Month: July 2008
Since I am moving in just a little over a month, I realized that I had a good bit of canned goods to use up. I will only be purchasing canned items as I need them, no need to stock up! The less I have to move the better.
Anyways, I decided to use up some of the canned beans today by making a Southwest-Style 3 Bean Chili. I absolutely love chili – any time of year! I tend to make it fairly regularly. Not only is it delicious and filling, it’s so easy to make and there’s so many ways to make it!
I don’t have exact measurements to my recipe, so ala Rachael Ray (*puke*) I eye ball everything I put in. Note: I didn’t put any garlic or garlic powder in, because I am actually slightly allergic to garlic. It’s a tragedy, I know! But you should if you like it and can eat it!
1 big Red onion, chopped
1 big Green pepper, chopped
90% lean ground beef (1 lb.)
Italian seasoning (basil, oregano, marjoram, thyme)
Crushed red pepper
Diced tomatoes – regular (1 can)
Diced tomatoes w/ green chiles (1 small can)
Black beans (1 can, drained)
Dark red kidney beans (1 can, drained)
Pinto beans (1 can, drained)
Whole kernel corn (1 can)
Saute pepper and onion until softened, then add ground beef, cook until browned. Add seasonings. Stir. Add diced tomatoes & paste. Stir. Let sit to simmer for a little bit (5 minutes or so). Add beans & corn. Stir. Add sugar if you want it. Stir. Let sit to simmer 20-30 minutes, stirring occasionally. Serve & enjoy! Add your favorite shredded cheese or sour cream on top.
If you wish your chili to be hotter, add some Tabasco sauce, chipotle peppers, jalapeno, or cayenne for a kick. Whatever floats your boat. I wanted a milder chili today so none of that for me.
I added Veggie Slices cheese and it melted just fine. (FYI: I’m lactose-intolerant)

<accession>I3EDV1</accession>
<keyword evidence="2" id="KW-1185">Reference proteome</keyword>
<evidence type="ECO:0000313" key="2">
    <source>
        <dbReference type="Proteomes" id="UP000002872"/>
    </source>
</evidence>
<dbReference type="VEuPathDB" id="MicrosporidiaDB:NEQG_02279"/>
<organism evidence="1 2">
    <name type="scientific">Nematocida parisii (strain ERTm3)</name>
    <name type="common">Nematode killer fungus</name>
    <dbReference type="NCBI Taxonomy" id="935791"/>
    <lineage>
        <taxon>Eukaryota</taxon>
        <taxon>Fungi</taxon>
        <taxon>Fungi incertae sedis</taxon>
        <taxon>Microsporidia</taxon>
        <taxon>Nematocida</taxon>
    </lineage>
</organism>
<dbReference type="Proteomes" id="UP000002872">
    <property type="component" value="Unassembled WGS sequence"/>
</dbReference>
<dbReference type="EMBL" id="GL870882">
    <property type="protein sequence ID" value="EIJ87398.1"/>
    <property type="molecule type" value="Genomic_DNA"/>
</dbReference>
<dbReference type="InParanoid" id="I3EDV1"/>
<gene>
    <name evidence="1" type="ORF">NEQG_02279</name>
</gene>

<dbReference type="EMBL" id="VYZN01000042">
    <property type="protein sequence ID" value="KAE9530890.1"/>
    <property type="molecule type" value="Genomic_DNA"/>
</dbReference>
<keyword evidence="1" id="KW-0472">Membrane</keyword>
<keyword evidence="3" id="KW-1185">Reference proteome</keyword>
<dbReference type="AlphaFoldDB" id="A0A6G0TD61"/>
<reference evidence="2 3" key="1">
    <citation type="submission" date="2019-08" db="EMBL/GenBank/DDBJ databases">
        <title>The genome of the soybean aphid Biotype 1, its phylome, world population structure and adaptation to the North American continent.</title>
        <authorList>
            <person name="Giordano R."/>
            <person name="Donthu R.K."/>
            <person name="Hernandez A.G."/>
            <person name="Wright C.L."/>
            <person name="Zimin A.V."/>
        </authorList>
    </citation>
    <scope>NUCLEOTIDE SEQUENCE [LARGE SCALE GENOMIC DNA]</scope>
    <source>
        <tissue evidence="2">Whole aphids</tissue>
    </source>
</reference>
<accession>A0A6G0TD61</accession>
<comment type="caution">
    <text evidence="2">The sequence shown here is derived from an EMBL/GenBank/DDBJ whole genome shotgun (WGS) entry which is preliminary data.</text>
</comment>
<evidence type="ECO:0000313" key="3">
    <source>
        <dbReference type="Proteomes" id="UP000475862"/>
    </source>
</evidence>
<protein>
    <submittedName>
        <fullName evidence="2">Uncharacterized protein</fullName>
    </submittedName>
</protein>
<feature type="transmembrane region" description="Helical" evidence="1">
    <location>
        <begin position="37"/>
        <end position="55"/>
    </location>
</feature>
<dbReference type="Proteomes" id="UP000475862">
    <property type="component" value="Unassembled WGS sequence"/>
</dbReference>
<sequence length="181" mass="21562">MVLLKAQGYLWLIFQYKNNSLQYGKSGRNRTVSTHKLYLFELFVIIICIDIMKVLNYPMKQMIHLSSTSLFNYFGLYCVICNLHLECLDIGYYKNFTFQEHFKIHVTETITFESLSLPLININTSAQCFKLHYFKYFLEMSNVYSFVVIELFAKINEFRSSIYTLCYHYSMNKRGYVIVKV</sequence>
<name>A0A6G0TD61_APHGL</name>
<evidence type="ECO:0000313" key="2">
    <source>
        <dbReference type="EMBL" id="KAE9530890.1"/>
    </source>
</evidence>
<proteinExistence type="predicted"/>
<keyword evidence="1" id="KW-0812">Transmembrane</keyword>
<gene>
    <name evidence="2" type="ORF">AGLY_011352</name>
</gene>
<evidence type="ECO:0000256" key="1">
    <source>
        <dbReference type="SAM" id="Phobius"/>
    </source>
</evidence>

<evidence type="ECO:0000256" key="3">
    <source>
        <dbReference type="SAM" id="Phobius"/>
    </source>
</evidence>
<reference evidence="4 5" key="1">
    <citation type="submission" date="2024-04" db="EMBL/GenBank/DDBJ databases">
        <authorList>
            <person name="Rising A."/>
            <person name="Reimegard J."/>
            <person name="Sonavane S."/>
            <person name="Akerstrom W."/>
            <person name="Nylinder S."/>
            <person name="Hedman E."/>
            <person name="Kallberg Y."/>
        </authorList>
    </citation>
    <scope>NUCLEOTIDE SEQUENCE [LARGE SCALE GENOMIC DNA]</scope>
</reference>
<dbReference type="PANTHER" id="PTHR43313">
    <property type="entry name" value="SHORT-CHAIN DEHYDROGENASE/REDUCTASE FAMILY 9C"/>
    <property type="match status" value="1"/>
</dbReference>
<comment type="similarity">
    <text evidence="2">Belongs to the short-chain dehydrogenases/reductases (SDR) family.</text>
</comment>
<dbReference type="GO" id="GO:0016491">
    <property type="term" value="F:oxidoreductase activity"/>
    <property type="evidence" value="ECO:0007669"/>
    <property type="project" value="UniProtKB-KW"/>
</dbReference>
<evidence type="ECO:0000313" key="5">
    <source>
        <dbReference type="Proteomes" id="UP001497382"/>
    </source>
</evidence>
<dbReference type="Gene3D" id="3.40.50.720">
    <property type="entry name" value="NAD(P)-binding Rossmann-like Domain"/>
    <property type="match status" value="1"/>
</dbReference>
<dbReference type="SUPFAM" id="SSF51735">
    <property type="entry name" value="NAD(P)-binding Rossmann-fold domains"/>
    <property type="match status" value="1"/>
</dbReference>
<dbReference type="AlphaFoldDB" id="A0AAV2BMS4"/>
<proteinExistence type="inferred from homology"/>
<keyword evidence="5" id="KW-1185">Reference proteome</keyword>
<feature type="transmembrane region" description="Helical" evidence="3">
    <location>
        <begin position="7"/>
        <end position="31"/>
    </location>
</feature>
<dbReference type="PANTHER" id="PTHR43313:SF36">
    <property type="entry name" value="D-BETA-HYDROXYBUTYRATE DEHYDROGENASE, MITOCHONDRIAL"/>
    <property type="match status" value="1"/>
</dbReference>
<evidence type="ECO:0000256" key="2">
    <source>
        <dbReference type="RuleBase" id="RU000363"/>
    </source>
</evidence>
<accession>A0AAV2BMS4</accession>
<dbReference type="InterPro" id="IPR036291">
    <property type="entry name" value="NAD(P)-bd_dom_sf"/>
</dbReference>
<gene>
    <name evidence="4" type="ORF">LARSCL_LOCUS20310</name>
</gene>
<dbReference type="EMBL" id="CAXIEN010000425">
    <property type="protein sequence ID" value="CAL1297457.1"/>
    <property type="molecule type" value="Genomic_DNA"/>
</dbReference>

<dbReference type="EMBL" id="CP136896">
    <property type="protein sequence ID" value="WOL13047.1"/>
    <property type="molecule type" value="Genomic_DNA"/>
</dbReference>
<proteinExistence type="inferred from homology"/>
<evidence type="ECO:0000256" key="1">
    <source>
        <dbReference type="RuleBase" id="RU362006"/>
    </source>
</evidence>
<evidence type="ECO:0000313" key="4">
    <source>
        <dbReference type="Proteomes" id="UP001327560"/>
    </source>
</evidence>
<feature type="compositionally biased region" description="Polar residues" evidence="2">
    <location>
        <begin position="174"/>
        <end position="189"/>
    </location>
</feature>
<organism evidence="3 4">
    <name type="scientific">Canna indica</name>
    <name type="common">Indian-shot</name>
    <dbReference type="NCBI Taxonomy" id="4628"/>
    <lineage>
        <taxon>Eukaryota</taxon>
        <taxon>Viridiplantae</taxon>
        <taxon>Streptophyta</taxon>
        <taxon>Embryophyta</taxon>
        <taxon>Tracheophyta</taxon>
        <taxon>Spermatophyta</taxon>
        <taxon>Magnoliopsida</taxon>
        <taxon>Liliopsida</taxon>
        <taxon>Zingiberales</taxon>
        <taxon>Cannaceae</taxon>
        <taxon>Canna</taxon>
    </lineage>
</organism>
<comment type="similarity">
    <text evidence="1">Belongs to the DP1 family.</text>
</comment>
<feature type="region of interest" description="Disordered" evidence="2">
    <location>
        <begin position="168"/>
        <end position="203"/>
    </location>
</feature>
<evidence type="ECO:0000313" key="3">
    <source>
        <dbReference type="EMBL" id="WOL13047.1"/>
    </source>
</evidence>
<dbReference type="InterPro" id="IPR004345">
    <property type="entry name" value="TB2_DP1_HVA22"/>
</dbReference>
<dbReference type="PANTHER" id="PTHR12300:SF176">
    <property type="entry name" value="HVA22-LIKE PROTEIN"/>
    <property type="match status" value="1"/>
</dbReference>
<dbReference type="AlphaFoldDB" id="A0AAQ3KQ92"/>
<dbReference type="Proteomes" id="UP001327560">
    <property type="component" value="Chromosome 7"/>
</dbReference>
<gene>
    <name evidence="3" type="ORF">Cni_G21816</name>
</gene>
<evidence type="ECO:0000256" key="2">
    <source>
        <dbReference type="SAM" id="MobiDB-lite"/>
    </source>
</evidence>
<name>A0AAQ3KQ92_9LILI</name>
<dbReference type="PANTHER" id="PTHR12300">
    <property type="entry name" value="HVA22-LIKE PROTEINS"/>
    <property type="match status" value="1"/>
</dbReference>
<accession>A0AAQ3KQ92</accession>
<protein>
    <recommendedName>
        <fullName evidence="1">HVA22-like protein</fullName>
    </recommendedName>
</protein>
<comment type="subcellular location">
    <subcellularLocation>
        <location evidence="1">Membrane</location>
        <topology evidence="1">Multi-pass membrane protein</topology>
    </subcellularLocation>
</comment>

One of my favorite dishes at Thai/Laotian restaurants is penang curry, which I usually get with tofu, because, yes, I actually like tofu! Penang curry is characterized by a peanut curry sauce that is absolutely addictive. Last night I was hungering for something Thai, but didn’t want to run out to buy anything, so I attempted to make penang curry without a recipe. Sure, I could’ve looked one up, but part of the fun in cooking is the whole problem-solving aspect.
First, I started by sautéing some crushed garlic, diced onion, and finely chopped fresh ginger– the holy trinity of most Asian cuisine. After the onion became a little translucent, I added both nước mắm (fish sauce) and soy sauce and deglazed the pan with some vegetable broth. Then came the fresh vegetable melange: carrots, which needed to cook for a little bit longer than the others, then diced zucchini, and green pepper. I thought about adding tomatoes, but decided against it since the dish I usually get doesn’t contain them.
To make the peanut-based sauce, I simply stirred in some smooth peanut butter and coconut milk to taste. It needed more spice and I didn’t have any fresh chilies on hand, so I tossed in a healthy amount of ground cayenne pepper, along with pre-mixed curry powder and freshly ground black pepper.